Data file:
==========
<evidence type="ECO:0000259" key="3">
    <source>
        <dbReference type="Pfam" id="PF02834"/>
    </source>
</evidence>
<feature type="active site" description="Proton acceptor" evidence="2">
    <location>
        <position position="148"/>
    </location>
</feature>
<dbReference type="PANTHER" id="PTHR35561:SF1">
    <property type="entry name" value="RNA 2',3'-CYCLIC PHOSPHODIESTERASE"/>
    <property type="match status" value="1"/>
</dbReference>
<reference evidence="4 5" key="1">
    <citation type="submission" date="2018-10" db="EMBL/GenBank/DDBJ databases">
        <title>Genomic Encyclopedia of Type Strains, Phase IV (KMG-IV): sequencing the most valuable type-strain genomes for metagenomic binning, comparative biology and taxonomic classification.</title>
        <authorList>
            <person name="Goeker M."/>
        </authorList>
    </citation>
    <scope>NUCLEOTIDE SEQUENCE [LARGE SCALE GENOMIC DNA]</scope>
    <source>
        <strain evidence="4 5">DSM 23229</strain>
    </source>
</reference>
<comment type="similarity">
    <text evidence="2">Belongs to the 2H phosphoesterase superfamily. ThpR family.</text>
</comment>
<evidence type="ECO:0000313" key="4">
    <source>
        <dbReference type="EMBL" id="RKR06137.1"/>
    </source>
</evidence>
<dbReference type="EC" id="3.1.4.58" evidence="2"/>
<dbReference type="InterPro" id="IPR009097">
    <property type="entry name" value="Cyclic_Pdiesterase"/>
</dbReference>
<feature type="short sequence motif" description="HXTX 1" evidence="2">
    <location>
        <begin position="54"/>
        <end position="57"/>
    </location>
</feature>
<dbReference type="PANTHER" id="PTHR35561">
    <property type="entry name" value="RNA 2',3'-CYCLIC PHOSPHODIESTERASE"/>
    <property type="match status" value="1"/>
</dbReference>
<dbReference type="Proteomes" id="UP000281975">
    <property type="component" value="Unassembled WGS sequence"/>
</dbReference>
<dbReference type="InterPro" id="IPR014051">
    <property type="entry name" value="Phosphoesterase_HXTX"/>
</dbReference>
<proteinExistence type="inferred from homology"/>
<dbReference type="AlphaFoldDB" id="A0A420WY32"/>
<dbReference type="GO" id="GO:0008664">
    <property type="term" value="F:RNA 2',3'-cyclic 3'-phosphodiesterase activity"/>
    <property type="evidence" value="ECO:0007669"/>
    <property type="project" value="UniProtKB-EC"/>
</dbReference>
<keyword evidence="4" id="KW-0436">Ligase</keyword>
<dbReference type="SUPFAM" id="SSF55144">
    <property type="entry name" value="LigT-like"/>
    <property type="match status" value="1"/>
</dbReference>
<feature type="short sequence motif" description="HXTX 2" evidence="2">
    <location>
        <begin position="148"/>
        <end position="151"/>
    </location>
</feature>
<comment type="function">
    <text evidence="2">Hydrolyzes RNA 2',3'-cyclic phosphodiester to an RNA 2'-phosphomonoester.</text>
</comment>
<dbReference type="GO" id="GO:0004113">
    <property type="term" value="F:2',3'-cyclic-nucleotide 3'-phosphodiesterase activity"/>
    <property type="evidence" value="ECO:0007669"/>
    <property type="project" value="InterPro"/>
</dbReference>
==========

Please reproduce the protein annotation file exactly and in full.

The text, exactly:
<evidence type="ECO:0000259" key="3">
    <source>
        <dbReference type="Pfam" id="PF02834"/>
    </source>
</evidence>
<feature type="active site" description="Proton acceptor" evidence="2">
    <location>
        <position position="148"/>
    </location>
</feature>
<dbReference type="PANTHER" id="PTHR35561:SF1">
    <property type="entry name" value="RNA 2',3'-CYCLIC PHOSPHODIESTERASE"/>
    <property type="match status" value="1"/>
</dbReference>
<reference evidence="4 5" key="1">
    <citation type="submission" date="2018-10" db="EMBL/GenBank/DDBJ databases">
        <title>Genomic Encyclopedia of Type Strains, Phase IV (KMG-IV): sequencing the most valuable type-strain genomes for metagenomic binning, comparative biology and taxonomic classification.</title>
        <authorList>
            <person name="Goeker M."/>
        </authorList>
    </citation>
    <scope>NUCLEOTIDE SEQUENCE [LARGE SCALE GENOMIC DNA]</scope>
    <source>
        <strain evidence="4 5">DSM 23229</strain>
    </source>
</reference>
<comment type="similarity">
    <text evidence="2">Belongs to the 2H phosphoesterase superfamily. ThpR family.</text>
</comment>
<evidence type="ECO:0000313" key="4">
    <source>
        <dbReference type="EMBL" id="RKR06137.1"/>
    </source>
</evidence>
<dbReference type="EC" id="3.1.4.58" evidence="2"/>
<dbReference type="InterPro" id="IPR009097">
    <property type="entry name" value="Cyclic_Pdiesterase"/>
</dbReference>
<feature type="short sequence motif" description="HXTX 1" evidence="2">
    <location>
        <begin position="54"/>
        <end position="57"/>
    </location>
</feature>
<dbReference type="PANTHER" id="PTHR35561">
    <property type="entry name" value="RNA 2',3'-CYCLIC PHOSPHODIESTERASE"/>
    <property type="match status" value="1"/>
</dbReference>
<dbReference type="Proteomes" id="UP000281975">
    <property type="component" value="Unassembled WGS sequence"/>
</dbReference>
<dbReference type="InterPro" id="IPR014051">
    <property type="entry name" value="Phosphoesterase_HXTX"/>
</dbReference>
<proteinExistence type="inferred from homology"/>
<dbReference type="AlphaFoldDB" id="A0A420WY32"/>
<dbReference type="GO" id="GO:0008664">
    <property type="term" value="F:RNA 2',3'-cyclic 3'-phosphodiesterase activity"/>
    <property type="evidence" value="ECO:0007669"/>
    <property type="project" value="UniProtKB-EC"/>
</dbReference>
<keyword evidence="4" id="KW-0436">Ligase</keyword>
<dbReference type="SUPFAM" id="SSF55144">
    <property type="entry name" value="LigT-like"/>
    <property type="match status" value="1"/>
</dbReference>
<feature type="short sequence motif" description="HXTX 2" evidence="2">
    <location>
        <begin position="148"/>
        <end position="151"/>
    </location>
</feature>
<comment type="function">
    <text evidence="2">Hydrolyzes RNA 2',3'-cyclic phosphodiester to an RNA 2'-phosphomonoester.</text>
</comment>
<dbReference type="GO" id="GO:0004113">
    <property type="term" value="F:2',3'-cyclic-nucleotide 3'-phosphodiesterase activity"/>
    <property type="evidence" value="ECO:0007669"/>
    <property type="project" value="InterPro"/>
</dbReference>